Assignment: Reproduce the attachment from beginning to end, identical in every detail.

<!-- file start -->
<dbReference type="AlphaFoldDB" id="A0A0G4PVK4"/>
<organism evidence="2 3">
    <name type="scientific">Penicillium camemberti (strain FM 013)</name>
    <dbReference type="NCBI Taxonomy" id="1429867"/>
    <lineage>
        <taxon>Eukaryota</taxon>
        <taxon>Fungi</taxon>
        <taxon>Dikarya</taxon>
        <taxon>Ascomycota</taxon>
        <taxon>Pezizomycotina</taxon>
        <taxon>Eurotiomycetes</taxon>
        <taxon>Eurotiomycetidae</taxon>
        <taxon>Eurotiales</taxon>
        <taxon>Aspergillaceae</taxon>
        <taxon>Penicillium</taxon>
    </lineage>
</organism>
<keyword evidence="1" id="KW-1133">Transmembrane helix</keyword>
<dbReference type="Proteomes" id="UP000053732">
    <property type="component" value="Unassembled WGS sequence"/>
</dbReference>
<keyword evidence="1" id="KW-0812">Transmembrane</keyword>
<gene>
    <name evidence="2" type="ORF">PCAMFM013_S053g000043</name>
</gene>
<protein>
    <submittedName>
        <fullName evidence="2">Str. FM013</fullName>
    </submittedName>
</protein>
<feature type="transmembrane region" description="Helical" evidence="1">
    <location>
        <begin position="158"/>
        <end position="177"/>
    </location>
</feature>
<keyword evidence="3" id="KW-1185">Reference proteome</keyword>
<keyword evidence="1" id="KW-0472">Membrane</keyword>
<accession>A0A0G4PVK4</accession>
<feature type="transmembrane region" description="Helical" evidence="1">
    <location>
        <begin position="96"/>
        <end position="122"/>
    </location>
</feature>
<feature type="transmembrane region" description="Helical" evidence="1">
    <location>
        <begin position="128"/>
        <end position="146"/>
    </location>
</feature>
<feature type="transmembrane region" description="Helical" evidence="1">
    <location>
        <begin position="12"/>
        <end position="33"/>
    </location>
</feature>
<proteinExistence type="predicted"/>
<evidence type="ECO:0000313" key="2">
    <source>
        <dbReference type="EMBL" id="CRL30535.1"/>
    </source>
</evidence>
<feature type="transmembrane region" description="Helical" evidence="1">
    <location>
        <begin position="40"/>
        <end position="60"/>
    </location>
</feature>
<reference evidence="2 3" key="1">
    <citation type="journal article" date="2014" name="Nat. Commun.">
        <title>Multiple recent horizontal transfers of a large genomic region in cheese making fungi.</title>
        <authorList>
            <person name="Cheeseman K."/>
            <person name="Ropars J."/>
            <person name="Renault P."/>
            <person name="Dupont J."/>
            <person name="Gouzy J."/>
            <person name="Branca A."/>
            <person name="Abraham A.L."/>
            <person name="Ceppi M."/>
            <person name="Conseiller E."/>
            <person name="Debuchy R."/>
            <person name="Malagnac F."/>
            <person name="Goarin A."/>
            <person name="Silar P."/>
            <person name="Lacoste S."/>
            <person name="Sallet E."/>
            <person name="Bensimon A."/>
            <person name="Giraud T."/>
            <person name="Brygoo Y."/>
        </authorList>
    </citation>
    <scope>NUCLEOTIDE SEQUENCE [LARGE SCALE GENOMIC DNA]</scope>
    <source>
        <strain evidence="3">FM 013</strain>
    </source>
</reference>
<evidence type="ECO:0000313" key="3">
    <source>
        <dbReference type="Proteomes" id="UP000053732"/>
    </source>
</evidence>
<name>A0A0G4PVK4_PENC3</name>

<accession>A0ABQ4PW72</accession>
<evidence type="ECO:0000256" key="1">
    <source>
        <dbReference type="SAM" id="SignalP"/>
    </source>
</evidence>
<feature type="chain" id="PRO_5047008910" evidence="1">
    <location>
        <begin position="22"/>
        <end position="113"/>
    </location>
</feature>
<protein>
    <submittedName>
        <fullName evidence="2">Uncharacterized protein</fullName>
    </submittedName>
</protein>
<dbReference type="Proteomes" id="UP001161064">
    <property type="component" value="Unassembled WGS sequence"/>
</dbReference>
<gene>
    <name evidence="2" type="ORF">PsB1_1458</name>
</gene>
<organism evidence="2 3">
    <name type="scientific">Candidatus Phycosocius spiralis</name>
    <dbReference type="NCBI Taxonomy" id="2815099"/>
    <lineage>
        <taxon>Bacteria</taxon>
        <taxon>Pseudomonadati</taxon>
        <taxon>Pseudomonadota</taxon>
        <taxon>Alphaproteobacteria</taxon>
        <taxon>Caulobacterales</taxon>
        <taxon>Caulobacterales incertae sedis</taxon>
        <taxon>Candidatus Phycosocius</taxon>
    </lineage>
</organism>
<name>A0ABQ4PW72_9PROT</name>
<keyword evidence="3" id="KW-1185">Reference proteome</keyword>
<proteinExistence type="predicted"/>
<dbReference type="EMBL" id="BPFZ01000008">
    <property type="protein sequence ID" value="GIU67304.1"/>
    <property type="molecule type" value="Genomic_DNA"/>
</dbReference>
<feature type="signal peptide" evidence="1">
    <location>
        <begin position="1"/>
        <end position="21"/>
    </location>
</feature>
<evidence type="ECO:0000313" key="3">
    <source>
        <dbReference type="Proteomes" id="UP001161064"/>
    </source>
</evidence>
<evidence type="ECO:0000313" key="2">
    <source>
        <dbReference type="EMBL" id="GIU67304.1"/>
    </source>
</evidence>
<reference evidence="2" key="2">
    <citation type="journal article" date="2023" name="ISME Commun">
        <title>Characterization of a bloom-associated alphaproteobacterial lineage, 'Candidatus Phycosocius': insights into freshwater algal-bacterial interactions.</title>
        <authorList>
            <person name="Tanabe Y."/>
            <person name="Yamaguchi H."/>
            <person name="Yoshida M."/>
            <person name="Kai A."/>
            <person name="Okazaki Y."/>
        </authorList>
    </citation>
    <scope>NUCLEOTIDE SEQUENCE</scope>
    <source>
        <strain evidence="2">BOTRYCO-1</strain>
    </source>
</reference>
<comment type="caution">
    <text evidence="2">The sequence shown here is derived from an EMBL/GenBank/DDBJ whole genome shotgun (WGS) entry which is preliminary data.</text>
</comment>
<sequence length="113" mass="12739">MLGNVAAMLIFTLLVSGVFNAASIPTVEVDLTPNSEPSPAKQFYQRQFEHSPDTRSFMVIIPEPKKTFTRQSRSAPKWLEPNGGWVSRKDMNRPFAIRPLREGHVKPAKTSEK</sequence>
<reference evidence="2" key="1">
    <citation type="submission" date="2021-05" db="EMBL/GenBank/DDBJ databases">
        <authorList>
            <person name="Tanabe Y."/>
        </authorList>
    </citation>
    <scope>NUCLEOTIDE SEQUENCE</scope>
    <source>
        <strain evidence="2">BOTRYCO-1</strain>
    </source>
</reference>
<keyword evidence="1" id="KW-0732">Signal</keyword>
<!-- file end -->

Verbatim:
<dbReference type="AlphaFoldDB" id="A0A0G4PVK4"/>
<organism evidence="2 3">
    <name type="scientific">Penicillium camemberti (strain FM 013)</name>
    <dbReference type="NCBI Taxonomy" id="1429867"/>
    <lineage>
        <taxon>Eukaryota</taxon>
        <taxon>Fungi</taxon>
        <taxon>Dikarya</taxon>
        <taxon>Ascomycota</taxon>
        <taxon>Pezizomycotina</taxon>
        <taxon>Eurotiomycetes</taxon>
        <taxon>Eurotiomycetidae</taxon>
        <taxon>Eurotiales</taxon>
        <taxon>Aspergillaceae</taxon>
        <taxon>Penicillium</taxon>
    </lineage>
</organism>
<keyword evidence="1" id="KW-1133">Transmembrane helix</keyword>
<dbReference type="Proteomes" id="UP000053732">
    <property type="component" value="Unassembled WGS sequence"/>
</dbReference>
<keyword evidence="1" id="KW-0812">Transmembrane</keyword>
<gene>
    <name evidence="2" type="ORF">PCAMFM013_S053g000043</name>
</gene>
<protein>
    <submittedName>
        <fullName evidence="2">Str. FM013</fullName>
    </submittedName>
</protein>
<feature type="transmembrane region" description="Helical" evidence="1">
    <location>
        <begin position="158"/>
        <end position="177"/>
    </location>
</feature>
<keyword evidence="3" id="KW-1185">Reference proteome</keyword>
<keyword evidence="1" id="KW-0472">Membrane</keyword>
<accession>A0A0G4PVK4</accession>
<feature type="transmembrane region" description="Helical" evidence="1">
    <location>
        <begin position="96"/>
        <end position="122"/>
    </location>
</feature>
<feature type="transmembrane region" description="Helical" evidence="1">
    <location>
        <begin position="128"/>
        <end position="146"/>
    </location>
</feature>
<feature type="transmembrane region" description="Helical" evidence="1">
    <location>
        <begin position="12"/>
        <end position="33"/>
    </location>
</feature>
<proteinExistence type="predicted"/>
<evidence type="ECO:0000313" key="2">
    <source>
        <dbReference type="EMBL" id="CRL30535.1"/>
    </source>
</evidence>
<feature type="transmembrane region" description="Helical" evidence="1">
    <location>
        <begin position="40"/>
        <end position="60"/>
    </location>
</feature>
<reference evidence="2 3" key="1">
    <citation type="journal article" date="2014" name="Nat. Commun.">
        <title>Multiple recent horizontal transfers of a large genomic region in cheese making fungi.</title>
        <authorList>
            <person name="Cheeseman K."/>
            <person name="Ropars J."/>
            <person name="Renault P."/>
            <person name="Dupont J."/>
            <person name="Gouzy J."/>
            <person name="Branca A."/>
            <person name="Abraham A.L."/>
            <person name="Ceppi M."/>
            <person name="Conseiller E."/>
            <person name="Debuchy R."/>
            <person name="Malagnac F."/>
            <person name="Goarin A."/>
            <person name="Silar P."/>
            <person name="Lacoste S."/>
            <person name="Sallet E."/>
            <person name="Bensimon A."/>
            <person name="Giraud T."/>
            <person name="Brygoo Y."/>
        </authorList>
    </citation>
    <scope>NUCLEOTIDE SEQUENCE [LARGE SCALE GENOMIC DNA]</scope>
    <source>
        <strain evidence="3">FM 013</strain>
    </source>
</reference>
<evidence type="ECO:0000313" key="3">
    <source>
        <dbReference type="Proteomes" id="UP000053732"/>
    </source>
</evidence>
<name>A0A0G4PVK4_PENC3</name>

<accession>A0ABQ4PW72</accession>
<evidence type="ECO:0000256" key="1">
    <source>
        <dbReference type="SAM" id="SignalP"/>
    </source>
</evidence>
<feature type="chain" id="PRO_5047008910" evidence="1">
    <location>
        <begin position="22"/>
        <end position="113"/>
    </location>
</feature>
<protein>
    <submittedName>
        <fullName evidence="2">Uncharacterized protein</fullName>
    </submittedName>
</protein>
<dbReference type="Proteomes" id="UP001161064">
    <property type="component" value="Unassembled WGS sequence"/>
</dbReference>
<gene>
    <name evidence="2" type="ORF">PsB1_1458</name>
</gene>
<organism evidence="2 3">
    <name type="scientific">Candidatus Phycosocius spiralis</name>
    <dbReference type="NCBI Taxonomy" id="2815099"/>
    <lineage>
        <taxon>Bacteria</taxon>
        <taxon>Pseudomonadati</taxon>
        <taxon>Pseudomonadota</taxon>
        <taxon>Alphaproteobacteria</taxon>
        <taxon>Caulobacterales</taxon>
        <taxon>Caulobacterales incertae sedis</taxon>
        <taxon>Candidatus Phycosocius</taxon>
    </lineage>
</organism>
<name>A0ABQ4PW72_9PROT</name>
<keyword evidence="3" id="KW-1185">Reference proteome</keyword>
<proteinExistence type="predicted"/>
<dbReference type="EMBL" id="BPFZ01000008">
    <property type="protein sequence ID" value="GIU67304.1"/>
    <property type="molecule type" value="Genomic_DNA"/>
</dbReference>
<feature type="signal peptide" evidence="1">
    <location>
        <begin position="1"/>
        <end position="21"/>
    </location>
</feature>
<evidence type="ECO:0000313" key="3">
    <source>
        <dbReference type="Proteomes" id="UP001161064"/>
    </source>
</evidence>
<evidence type="ECO:0000313" key="2">
    <source>
        <dbReference type="EMBL" id="GIU67304.1"/>
    </source>
</evidence>
<reference evidence="2" key="2">
    <citation type="journal article" date="2023" name="ISME Commun">
        <title>Characterization of a bloom-associated alphaproteobacterial lineage, 'Candidatus Phycosocius': insights into freshwater algal-bacterial interactions.</title>
        <authorList>
            <person name="Tanabe Y."/>
            <person name="Yamaguchi H."/>
            <person name="Yoshida M."/>
            <person name="Kai A."/>
            <person name="Okazaki Y."/>
        </authorList>
    </citation>
    <scope>NUCLEOTIDE SEQUENCE</scope>
    <source>
        <strain evidence="2">BOTRYCO-1</strain>
    </source>
</reference>
<comment type="caution">
    <text evidence="2">The sequence shown here is derived from an EMBL/GenBank/DDBJ whole genome shotgun (WGS) entry which is preliminary data.</text>
</comment>
<sequence length="113" mass="12739">MLGNVAAMLIFTLLVSGVFNAASIPTVEVDLTPNSEPSPAKQFYQRQFEHSPDTRSFMVIIPEPKKTFTRQSRSAPKWLEPNGGWVSRKDMNRPFAIRPLREGHVKPAKTSEK</sequence>
<reference evidence="2" key="1">
    <citation type="submission" date="2021-05" db="EMBL/GenBank/DDBJ databases">
        <authorList>
            <person name="Tanabe Y."/>
        </authorList>
    </citation>
    <scope>NUCLEOTIDE SEQUENCE</scope>
    <source>
        <strain evidence="2">BOTRYCO-1</strain>
    </source>
</reference>
<keyword evidence="1" id="KW-0732">Signal</keyword>